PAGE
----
Wednesday, January 20, 2010

New Outbreak of Religious Violence In Nigeria

The New York Times now has a brief piece, in which they report that estimates on the toll "ranged from 30 to more than 400 deaths." Meanwhile Bloomberg is citing Shehu Sani, president of Nigeria's Civil Rights Congress, who puts the death toll at "more than 400".

[Original Post]:
As discussed previously in this blog, religious violence has been a pervasive feature of Nigerian society for decades.

The BBC is now reporting that human rights groups in Nigeria say that at least 200 people have died in a new outbreak of violence between Christians and Muslims in the city of Jos. Another report states that "136 bodies have been counted", while yet another source places the death toll at nearly 500.

Little or nothing is known about what sparked this latest violence in Jos, which has been the scene of similar large-scale bloodshed in that past.

As has also been discussed recently in this blog, this ongoing religious violence in Nigeria raises serious questions about the legitimacy of the December 2009 Pew Forum report on "Global Restriction on Religion". A major feature of that report was supposed to have been an objective assessment of religious "social hostilities" in different countries.

The whole point of Pew's so-called "social hostilities index" (SHI) was supposed to be that it would shine a light precisely on nations like Nigeria, where the government does not officially restrict religion, but where there are still widespread "acts of violence and intimidation by private individuals, organizations or social groups."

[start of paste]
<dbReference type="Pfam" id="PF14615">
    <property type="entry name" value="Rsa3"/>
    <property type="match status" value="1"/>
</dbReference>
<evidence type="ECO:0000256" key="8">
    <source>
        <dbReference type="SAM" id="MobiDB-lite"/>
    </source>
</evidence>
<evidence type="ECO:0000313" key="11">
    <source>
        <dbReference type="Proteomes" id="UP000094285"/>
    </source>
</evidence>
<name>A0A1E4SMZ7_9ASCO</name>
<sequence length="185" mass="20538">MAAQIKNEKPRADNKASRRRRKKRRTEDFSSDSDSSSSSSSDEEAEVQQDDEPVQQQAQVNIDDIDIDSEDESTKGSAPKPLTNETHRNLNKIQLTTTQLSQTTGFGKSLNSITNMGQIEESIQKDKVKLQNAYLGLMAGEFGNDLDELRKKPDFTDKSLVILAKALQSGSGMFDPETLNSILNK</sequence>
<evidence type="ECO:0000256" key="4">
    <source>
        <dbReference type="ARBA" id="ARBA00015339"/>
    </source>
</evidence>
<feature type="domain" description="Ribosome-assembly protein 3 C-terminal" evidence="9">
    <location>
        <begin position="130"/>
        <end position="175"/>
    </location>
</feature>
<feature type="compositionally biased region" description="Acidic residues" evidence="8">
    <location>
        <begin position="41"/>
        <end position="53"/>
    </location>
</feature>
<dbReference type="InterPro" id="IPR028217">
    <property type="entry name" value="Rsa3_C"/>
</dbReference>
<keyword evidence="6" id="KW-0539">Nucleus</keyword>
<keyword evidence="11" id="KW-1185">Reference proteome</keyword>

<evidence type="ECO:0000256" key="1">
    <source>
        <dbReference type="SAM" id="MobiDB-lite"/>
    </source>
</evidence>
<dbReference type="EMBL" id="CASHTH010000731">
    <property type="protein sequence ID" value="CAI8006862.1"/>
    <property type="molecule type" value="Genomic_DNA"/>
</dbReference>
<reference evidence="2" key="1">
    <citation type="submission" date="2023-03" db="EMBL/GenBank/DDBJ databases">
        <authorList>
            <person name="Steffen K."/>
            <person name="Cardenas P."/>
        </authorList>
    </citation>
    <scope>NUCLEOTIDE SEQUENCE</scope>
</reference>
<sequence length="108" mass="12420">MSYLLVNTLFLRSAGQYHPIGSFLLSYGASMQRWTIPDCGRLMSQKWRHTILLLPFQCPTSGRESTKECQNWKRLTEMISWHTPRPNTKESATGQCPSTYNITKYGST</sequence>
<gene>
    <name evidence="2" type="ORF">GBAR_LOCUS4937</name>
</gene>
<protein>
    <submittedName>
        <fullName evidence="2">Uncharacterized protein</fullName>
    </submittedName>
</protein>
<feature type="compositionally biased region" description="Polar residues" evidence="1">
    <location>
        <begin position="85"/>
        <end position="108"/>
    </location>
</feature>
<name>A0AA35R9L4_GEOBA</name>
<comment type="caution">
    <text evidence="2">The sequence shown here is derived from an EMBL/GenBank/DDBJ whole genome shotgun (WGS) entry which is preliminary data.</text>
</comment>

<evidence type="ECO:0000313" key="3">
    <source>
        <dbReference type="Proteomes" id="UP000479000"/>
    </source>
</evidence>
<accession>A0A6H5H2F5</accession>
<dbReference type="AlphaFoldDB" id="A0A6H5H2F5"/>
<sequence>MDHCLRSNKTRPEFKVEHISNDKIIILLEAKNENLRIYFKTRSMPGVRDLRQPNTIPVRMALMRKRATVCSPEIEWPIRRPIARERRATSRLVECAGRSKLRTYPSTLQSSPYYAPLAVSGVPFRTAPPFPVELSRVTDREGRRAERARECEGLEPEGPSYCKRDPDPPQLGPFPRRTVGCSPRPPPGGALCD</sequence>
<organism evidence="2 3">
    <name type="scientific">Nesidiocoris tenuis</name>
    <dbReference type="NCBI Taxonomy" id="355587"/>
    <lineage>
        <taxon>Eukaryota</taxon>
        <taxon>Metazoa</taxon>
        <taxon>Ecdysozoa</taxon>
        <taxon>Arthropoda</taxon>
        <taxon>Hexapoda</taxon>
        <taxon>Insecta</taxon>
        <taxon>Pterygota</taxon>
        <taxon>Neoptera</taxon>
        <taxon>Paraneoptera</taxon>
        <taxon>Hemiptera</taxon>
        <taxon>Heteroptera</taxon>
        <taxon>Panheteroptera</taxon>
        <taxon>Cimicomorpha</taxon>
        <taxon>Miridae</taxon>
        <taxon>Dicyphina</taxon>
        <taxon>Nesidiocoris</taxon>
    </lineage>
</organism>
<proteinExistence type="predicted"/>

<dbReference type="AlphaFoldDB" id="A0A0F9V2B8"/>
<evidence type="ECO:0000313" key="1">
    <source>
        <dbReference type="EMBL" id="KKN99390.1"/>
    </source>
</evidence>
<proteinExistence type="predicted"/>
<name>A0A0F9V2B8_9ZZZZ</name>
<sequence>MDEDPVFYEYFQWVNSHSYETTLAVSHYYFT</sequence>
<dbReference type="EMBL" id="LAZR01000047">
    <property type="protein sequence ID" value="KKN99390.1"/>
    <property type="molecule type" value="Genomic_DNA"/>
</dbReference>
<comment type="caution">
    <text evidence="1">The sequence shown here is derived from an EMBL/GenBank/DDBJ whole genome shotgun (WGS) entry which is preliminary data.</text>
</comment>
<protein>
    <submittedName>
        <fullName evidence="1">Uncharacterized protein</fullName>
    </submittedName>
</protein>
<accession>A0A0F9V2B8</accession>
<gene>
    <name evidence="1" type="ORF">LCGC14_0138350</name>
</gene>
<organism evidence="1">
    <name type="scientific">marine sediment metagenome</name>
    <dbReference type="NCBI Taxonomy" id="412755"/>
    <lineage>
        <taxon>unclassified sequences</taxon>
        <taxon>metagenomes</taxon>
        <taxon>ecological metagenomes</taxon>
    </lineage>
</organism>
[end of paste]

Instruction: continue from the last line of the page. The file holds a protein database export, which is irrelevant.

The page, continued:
And yet Pew cynically manipulated their use of the SHI in order to present a grotesquely distorted Orwellian version of the state of religious freedom in the world today. Nigeria, a nation where religious violence is endemic, is given a relatively middling score in terms of "social hostilities", whereas India, a nation with an exemplary track records with respect to religious tolerance, is rated as among the very worst places on earth when it comes to "religious restrictions". (While China, a totalitarian state with no pretense of religious freedom whatsoever, gets a pass!)

But perhaps now that a Nigerian Jihadist has come so close to carrying out a terrorist attack aimed at the West, more people will appreciate the fact that the issue of religious freedom is far too important to be cynically used as a club to attack Hinduism with. It's a shame if that is what it takes. The facts have been there all along.